This Wednesday 8th November I will be the opening speaker at ‘Themes and trends in library and information research‘, a one-day conference hosted by CILIP in Kent at Canterbury Christ Church University. Entitled ‘Practitioner research: value, impact, and priorities’ my presentation covers four mains themes:
- The long-identified (and debated) research-practice gap in library and information science research
- The case for research-led practice and practitioner-led research
- Access to current research in library and information science research in the UK
- Means of generating new research ideas
I set the context for the discussion with reference to my own research activity (both as an academic and a practitioner), and the legacy of the Library and Information Science Research Coalition, including the DREaM and RiLIES projects, from 2009-2012.
The slides for my presentation are available on SlideShare and below.
If you would like to follow the presentation of this work, and the other five to be delivered on the Wednesday, please follow the hashtag #libresearch17.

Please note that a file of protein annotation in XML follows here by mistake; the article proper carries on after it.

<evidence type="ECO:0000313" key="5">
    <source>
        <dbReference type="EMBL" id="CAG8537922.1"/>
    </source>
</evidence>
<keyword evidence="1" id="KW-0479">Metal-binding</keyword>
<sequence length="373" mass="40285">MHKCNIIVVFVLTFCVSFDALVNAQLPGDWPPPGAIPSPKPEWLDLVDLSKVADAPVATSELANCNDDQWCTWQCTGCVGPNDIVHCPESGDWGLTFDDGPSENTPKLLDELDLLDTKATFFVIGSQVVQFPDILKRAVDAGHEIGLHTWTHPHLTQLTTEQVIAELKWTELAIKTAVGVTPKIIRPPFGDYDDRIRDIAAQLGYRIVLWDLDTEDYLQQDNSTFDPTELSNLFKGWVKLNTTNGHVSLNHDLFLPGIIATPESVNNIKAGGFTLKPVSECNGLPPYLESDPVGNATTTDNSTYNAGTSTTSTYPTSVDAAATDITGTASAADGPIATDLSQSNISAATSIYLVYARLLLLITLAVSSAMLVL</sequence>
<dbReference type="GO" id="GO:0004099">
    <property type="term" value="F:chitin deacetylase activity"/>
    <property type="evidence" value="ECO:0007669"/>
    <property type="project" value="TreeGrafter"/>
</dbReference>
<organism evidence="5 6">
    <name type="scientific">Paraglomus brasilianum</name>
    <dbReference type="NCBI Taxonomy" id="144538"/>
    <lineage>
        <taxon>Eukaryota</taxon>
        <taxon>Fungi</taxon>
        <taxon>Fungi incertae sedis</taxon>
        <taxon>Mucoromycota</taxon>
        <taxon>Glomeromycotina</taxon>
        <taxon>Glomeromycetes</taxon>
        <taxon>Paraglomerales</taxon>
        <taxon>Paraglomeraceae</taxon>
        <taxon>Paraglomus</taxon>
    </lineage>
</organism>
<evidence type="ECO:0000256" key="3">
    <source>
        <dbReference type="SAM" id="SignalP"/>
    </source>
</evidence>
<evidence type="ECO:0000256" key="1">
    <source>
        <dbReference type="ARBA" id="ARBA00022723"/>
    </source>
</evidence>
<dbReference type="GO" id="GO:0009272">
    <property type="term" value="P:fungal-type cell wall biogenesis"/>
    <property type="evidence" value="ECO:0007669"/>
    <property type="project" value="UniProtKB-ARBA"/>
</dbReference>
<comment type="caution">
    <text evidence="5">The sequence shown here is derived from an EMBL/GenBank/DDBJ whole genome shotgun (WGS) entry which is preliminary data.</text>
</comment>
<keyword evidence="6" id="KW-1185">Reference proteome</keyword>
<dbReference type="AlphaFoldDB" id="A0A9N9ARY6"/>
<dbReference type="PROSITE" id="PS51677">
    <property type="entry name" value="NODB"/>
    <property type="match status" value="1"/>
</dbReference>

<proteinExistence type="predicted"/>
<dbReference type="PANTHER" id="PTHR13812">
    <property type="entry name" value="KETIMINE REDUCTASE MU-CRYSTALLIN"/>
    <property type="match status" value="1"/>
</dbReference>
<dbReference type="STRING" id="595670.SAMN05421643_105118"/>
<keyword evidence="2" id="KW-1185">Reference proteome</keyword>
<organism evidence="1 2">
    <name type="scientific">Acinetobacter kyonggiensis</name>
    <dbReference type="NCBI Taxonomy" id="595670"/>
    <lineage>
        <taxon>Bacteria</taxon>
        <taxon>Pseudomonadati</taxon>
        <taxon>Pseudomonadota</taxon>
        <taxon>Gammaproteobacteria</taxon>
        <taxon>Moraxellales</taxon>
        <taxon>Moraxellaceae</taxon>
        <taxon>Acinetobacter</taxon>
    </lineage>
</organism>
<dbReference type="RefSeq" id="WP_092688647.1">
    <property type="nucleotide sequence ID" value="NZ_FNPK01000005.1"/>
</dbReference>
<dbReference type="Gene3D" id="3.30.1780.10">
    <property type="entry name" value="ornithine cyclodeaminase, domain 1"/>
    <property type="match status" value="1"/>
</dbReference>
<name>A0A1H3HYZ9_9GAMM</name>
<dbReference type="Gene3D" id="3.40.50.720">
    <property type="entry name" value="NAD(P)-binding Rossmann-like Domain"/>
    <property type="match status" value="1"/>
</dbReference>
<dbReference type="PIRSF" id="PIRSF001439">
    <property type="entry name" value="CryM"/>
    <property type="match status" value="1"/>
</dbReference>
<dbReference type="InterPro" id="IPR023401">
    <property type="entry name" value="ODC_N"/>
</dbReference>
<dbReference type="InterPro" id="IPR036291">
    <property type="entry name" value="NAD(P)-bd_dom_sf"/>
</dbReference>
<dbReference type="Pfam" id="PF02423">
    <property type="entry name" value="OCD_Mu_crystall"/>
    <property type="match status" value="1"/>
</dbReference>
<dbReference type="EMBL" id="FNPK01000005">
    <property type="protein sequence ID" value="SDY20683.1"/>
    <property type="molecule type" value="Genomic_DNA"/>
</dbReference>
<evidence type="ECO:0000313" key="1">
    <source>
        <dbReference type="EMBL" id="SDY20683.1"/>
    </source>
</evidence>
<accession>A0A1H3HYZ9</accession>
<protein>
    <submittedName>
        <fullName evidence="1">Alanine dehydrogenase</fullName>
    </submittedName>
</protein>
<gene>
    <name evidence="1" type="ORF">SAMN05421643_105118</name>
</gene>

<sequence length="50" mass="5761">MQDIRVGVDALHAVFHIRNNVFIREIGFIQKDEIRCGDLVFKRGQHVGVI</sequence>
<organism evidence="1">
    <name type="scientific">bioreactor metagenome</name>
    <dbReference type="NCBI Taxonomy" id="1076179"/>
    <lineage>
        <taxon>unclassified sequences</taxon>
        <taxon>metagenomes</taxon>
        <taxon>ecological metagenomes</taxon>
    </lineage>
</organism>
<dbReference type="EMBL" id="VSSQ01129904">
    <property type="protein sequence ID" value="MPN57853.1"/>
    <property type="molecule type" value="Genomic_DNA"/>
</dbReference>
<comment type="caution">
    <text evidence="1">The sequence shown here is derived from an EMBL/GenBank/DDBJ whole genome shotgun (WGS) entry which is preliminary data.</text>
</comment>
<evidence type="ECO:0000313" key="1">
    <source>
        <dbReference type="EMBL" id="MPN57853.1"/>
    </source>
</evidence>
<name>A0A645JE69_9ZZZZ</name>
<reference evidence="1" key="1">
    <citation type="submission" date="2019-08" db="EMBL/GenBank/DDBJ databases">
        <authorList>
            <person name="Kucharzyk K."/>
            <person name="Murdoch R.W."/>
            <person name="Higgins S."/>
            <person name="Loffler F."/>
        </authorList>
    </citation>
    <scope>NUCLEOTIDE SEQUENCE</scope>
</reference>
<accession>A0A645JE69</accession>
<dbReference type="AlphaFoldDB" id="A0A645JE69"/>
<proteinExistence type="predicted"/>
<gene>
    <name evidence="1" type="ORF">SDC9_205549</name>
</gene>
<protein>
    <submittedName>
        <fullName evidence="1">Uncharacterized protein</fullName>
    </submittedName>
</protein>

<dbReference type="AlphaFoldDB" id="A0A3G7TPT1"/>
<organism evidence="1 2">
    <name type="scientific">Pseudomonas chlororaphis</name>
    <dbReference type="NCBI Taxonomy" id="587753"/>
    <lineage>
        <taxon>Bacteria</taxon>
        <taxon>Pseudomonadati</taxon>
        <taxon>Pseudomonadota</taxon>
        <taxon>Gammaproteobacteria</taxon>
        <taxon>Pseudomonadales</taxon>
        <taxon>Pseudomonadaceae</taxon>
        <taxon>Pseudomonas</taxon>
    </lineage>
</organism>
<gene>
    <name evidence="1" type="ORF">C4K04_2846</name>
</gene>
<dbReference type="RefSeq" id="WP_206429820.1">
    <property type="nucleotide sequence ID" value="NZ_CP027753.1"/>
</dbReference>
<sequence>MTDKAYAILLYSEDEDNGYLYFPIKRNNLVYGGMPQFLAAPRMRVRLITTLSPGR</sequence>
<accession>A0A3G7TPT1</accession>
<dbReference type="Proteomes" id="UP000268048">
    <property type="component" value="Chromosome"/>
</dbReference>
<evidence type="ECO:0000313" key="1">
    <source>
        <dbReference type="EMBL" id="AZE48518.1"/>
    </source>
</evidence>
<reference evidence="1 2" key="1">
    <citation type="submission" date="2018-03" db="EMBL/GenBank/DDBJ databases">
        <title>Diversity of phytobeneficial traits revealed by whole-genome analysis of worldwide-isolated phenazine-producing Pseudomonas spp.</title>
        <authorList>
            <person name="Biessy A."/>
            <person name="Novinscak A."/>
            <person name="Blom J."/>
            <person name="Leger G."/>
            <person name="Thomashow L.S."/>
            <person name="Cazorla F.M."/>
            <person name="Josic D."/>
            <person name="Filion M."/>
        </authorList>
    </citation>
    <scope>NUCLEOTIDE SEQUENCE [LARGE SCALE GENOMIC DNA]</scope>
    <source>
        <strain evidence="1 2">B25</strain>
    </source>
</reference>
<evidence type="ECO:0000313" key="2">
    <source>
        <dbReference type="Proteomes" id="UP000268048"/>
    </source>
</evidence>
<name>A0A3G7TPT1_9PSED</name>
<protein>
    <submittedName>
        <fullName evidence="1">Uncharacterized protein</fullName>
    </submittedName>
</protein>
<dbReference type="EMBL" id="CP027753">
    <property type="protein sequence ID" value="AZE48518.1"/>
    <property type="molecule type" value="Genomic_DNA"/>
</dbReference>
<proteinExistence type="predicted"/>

Congratulations to Leo Appleton, who was awarded the 2016 Research Practitioner Excellence Award by the Library and Information Research Group (LIRG) at the Chartered Institute of Library and Information Professionals (CILIP) 2016 New Professionals Day in London last Friday 28th October 2016. Leo is Associate Director of Library Services at the University of the Arts, London, and a part-time PhD student within the Centre for Social Informatics at Edinburgh Napier University, where I am his Director of Studies.
Leo Appleton at the awards ceremony in London on Friday 28th October 2016 (photo credit LIRG)
An on-going concern of many professions, such as policing, social work, psychology, nursing, and teaching, is the “research-practice gap”, and the corresponding distance between researchers and practitioners within each community. Much of my work with the Library and Information Science (LIS) Research Coalition, and its associated projects Developing Research Excellence and Methods (DREaM) and the Research in Librarianship Impact Evaluation Study (RiLIES), sought to address the gap within LIS between 2009 and 2012.